Older Workers’ Employment and Social Security Spillovers through the Second Year of the COVID-19 Pandemic
The COVID-19 pandemic triggered a large and immediate drop in employment among US workers, along with major expansions of unemployment insurance and work from home. We use Current Population Survey and Social Security application data to study employment among older adults and their participation in disability and retirement insurance programs through the second year of the pandemic. We find ongoing improvements in employment outcomes among older workers in the labor force, along with sustained higher levels in the share no longer in the labor force during this period. Applications for Social Security disability benefits remain depressed, particularly for Supplemental Security Income. In models accounting for the expiration of expanded unemployment insurance, we find some evidence that the loss of these additional financial supports resulted in an increase in disability claiming. Social Security retirement benefit claiming is approximately 3 percent higher during the second year of the pandemic.
We would like to thank Sara Ji, Saniya Mahate, Rosemary Rhodes, and Bradley Strauss for outstanding research assistance, and seminar participants at the NBER meetings on the Labor Market for Older Workers, NBER Summer Institute, MEA annual meetings, and WEAI annual conference for helpful comments. The research reported herein was performed pursuant to grant RDR18000003 from the US Social Security Administration (SSA) funded as part of the Retirement and Disability Research Consortium. The opinions and conclusions expressed are solely those of the authors and do not represent the opinions or policy of SSA, any agency of the Federal Government, or the National Bureau of Economic Research. Neither the United States Government nor any agency thereof, nor any of their employees, makes any warranty, express or implied, or assumes any legal liability or responsibility for the accuracy, completeness, or usefulness of the contents of this report. Reference herein to any specific commercial product, process or service by trade name, trademark, manufacturer, or otherwise does not necessarily constitute or imply endorsement, recommendation or favoring by the United States Government or any agency thereof.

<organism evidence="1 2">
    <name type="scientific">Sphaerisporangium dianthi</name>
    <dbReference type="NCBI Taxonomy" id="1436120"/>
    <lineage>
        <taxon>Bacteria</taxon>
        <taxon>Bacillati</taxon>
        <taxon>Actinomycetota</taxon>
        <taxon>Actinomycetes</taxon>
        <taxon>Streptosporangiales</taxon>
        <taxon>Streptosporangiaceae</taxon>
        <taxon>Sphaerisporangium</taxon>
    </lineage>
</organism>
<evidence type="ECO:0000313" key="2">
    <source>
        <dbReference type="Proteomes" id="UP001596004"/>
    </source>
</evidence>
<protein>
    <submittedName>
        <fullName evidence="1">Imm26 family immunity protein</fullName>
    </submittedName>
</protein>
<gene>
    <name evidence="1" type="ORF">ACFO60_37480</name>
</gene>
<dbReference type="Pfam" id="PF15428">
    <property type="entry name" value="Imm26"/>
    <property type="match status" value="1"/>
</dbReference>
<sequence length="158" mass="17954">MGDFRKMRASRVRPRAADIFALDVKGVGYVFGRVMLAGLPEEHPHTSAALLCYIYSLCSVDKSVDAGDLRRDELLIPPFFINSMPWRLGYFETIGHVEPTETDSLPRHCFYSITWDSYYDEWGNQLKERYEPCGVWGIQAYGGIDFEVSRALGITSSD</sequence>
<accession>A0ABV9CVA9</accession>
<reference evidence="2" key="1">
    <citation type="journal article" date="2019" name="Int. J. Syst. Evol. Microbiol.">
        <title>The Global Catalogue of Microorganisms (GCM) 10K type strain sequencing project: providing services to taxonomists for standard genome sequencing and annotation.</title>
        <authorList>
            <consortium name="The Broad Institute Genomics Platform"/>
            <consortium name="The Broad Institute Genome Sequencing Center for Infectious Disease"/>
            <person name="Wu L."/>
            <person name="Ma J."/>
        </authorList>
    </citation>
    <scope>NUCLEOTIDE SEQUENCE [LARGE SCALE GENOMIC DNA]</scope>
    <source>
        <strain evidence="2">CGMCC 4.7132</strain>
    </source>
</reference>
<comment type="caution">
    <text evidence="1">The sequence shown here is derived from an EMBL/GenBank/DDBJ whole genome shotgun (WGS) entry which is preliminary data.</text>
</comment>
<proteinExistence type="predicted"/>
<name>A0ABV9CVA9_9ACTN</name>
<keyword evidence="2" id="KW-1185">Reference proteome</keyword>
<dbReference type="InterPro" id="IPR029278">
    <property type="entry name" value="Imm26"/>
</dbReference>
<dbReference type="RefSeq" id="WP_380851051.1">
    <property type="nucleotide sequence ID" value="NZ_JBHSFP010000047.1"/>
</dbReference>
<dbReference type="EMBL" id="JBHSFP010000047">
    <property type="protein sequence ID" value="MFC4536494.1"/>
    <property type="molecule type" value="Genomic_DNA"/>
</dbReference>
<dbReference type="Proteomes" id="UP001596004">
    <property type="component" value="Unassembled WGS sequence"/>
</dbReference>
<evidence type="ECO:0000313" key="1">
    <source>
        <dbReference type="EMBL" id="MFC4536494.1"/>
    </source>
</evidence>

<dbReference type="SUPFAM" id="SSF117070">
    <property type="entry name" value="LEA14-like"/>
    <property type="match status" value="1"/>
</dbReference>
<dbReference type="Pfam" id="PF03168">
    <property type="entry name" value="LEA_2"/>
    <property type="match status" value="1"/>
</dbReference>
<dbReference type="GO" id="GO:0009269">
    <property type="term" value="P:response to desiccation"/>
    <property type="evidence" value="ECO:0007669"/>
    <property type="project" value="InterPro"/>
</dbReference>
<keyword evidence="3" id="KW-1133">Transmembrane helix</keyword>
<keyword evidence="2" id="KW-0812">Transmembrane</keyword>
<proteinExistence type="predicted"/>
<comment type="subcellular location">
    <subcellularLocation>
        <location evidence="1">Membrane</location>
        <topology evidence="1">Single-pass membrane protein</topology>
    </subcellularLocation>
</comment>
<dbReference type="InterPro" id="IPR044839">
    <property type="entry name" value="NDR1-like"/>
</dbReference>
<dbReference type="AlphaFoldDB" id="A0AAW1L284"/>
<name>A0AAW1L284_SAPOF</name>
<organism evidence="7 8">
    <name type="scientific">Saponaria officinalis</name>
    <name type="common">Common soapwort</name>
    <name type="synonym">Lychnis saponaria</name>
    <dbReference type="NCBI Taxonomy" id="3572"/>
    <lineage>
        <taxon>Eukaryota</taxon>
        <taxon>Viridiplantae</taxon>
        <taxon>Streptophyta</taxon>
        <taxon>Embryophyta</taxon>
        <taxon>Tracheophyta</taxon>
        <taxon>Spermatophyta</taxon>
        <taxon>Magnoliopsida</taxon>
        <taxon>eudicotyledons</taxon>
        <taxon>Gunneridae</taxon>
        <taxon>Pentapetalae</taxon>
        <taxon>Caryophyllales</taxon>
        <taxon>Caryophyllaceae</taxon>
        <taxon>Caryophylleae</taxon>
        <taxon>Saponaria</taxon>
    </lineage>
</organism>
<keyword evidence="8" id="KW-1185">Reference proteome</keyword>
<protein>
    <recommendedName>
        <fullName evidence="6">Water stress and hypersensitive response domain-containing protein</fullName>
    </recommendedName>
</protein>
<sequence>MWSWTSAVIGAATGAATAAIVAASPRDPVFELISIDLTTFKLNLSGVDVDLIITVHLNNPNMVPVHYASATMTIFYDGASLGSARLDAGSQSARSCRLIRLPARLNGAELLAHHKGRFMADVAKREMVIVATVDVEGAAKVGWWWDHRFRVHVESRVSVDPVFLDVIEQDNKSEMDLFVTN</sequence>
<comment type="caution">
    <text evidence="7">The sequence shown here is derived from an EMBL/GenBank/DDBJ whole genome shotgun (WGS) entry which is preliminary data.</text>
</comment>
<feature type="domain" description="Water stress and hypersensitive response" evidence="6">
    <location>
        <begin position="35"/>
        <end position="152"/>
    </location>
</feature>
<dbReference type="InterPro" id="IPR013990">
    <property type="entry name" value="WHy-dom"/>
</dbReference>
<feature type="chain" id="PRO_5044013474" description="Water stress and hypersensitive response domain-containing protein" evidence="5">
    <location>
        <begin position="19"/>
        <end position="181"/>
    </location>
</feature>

Lauren Hersch Nicholas
Dr. Nicholas currently receives grant funding from the Leukemia & Lymphoma Society, the National Institute on Aging, and the Social Security Administration.
Gopi Shah Goda & Emilie Jackson & Lauren Hersch Nicholas & Sarah See Stith, 2023. "Older workers’ employment and Social Security spillovers through the second year of the COVID-19 pandemic," Journal of Pension Economics and Finance, vol 22(4), pages 524-549.